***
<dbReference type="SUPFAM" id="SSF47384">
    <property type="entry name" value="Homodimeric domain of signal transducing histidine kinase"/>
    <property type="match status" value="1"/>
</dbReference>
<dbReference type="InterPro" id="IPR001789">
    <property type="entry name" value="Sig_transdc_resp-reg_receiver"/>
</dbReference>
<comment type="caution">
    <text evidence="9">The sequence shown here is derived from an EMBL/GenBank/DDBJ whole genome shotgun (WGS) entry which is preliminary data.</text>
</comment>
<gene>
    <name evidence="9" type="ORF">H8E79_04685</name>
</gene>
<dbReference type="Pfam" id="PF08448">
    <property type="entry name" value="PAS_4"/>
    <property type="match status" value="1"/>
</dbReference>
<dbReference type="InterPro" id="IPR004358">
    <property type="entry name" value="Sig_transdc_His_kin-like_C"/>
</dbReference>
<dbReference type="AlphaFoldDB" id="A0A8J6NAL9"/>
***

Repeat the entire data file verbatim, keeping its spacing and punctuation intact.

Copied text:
<dbReference type="SUPFAM" id="SSF47384">
    <property type="entry name" value="Homodimeric domain of signal transducing histidine kinase"/>
    <property type="match status" value="1"/>
</dbReference>
<dbReference type="InterPro" id="IPR001789">
    <property type="entry name" value="Sig_transdc_resp-reg_receiver"/>
</dbReference>
<comment type="caution">
    <text evidence="9">The sequence shown here is derived from an EMBL/GenBank/DDBJ whole genome shotgun (WGS) entry which is preliminary data.</text>
</comment>
<gene>
    <name evidence="9" type="ORF">H8E79_04685</name>
</gene>
<dbReference type="Pfam" id="PF08448">
    <property type="entry name" value="PAS_4"/>
    <property type="match status" value="1"/>
</dbReference>
<dbReference type="InterPro" id="IPR004358">
    <property type="entry name" value="Sig_transdc_His_kin-like_C"/>
</dbReference>
<dbReference type="AlphaFoldDB" id="A0A8J6NAL9"/>